The history of factoring can be summed up in this extract from the Final Report of the Glasgow Factoring Commission, 2014.
“Factoring of residential properties in Scotland emerged from the tenement building boom of the late 19th and early 20th Centuries, and was especially significant in Glasgow, where landlords built and owned whole tenements. The factor was the landlord’s agent with authority to collect rents and manage tenancies. Private renting as a tenure went into severe decline from the middle of the 20th century with much of the original tenement stock converting to owner occupation. At the same time, a large proportion of the city’s population moved to new Glasgow Corporation housing, and to the emerging owner-occupied market beyond the city boundaries.
The principal role of the property factor in the tenement and other private housing built from the 1920s onwards became one of property manager. Nevertheless, despite major periods of demolition and re-building throughout the city, factoring of common properties remains a key feature of residential life, affecting around three-quarters of all households in Glasgow. The management of common property elements in these buildings is therefore key to the well-being of a large number of Glasgow’s citizens.”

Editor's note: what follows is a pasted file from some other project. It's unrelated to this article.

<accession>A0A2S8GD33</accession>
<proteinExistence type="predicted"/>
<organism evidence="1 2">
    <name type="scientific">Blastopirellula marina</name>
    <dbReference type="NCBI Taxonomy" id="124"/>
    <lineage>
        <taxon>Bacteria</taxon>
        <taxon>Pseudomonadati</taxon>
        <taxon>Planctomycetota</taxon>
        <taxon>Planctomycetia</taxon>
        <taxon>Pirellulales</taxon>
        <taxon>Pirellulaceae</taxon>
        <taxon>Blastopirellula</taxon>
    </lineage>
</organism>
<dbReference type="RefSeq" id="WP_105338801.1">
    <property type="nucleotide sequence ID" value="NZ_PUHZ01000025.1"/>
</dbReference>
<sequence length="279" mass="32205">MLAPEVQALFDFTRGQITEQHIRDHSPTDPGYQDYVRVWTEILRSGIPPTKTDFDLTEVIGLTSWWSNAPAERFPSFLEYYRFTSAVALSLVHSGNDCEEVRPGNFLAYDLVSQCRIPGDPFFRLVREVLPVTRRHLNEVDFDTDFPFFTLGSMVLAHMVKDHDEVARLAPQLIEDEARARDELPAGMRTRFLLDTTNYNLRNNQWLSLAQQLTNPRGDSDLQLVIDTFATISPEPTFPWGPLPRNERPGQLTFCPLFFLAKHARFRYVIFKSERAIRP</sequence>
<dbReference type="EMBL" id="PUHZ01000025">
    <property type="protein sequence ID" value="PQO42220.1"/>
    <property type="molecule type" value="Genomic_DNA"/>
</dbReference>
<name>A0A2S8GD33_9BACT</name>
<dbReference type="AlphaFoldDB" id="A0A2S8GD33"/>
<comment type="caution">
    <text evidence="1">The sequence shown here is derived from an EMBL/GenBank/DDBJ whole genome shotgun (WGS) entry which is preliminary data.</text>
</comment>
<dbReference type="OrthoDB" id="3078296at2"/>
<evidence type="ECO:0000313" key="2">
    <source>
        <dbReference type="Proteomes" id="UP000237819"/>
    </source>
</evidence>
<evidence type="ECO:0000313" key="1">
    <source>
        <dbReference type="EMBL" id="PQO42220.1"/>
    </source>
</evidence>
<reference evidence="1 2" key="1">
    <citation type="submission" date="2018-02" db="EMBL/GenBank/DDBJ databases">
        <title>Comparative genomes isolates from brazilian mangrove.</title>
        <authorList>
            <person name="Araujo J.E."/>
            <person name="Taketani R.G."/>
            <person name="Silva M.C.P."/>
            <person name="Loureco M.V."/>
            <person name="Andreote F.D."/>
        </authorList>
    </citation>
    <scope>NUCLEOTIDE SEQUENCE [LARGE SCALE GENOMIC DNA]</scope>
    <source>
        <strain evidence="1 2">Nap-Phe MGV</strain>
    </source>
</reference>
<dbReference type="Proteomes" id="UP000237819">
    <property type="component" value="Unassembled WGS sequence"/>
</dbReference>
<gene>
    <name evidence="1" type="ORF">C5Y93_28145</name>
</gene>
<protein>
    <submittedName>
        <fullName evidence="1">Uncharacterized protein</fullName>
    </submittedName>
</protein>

In Scotland the Scottish Government regulates Property Factors and all Property Factors must be registered. It’s a criminal offence to operate as a Property Factor if you’re unregistered.
The Institute of Residential Property Management founded in 2002 has introduced relevant qualifications for people working in the factoring industry and many firms have assisted their employees in attaining these qualifications to improve professional standards within the industry.
Since 2012 all Property Factors must follow a Code of Conduct which sets out minimum standards of service – this was established through the Property Factors (Scotland) Act 2011. The Code of Conduct was recently revised with the new Code coming into effect in August 2021. Anyone operating as a Property Factor must supply owners with a written statement outlining the services they provide and the 2011 Act set up a judicial complaints procedure to deal with disputes that can’t be resolved through the Factor’s internal complaints procedure.
You can find more about the Act and the Code of Conduct here:
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MODERNISING THE PRACTISE OF FACTORING ONE POSTCODE AT A TIME, EVERY BUILDING DESERVES A FACTOR THAT IT LOVES.
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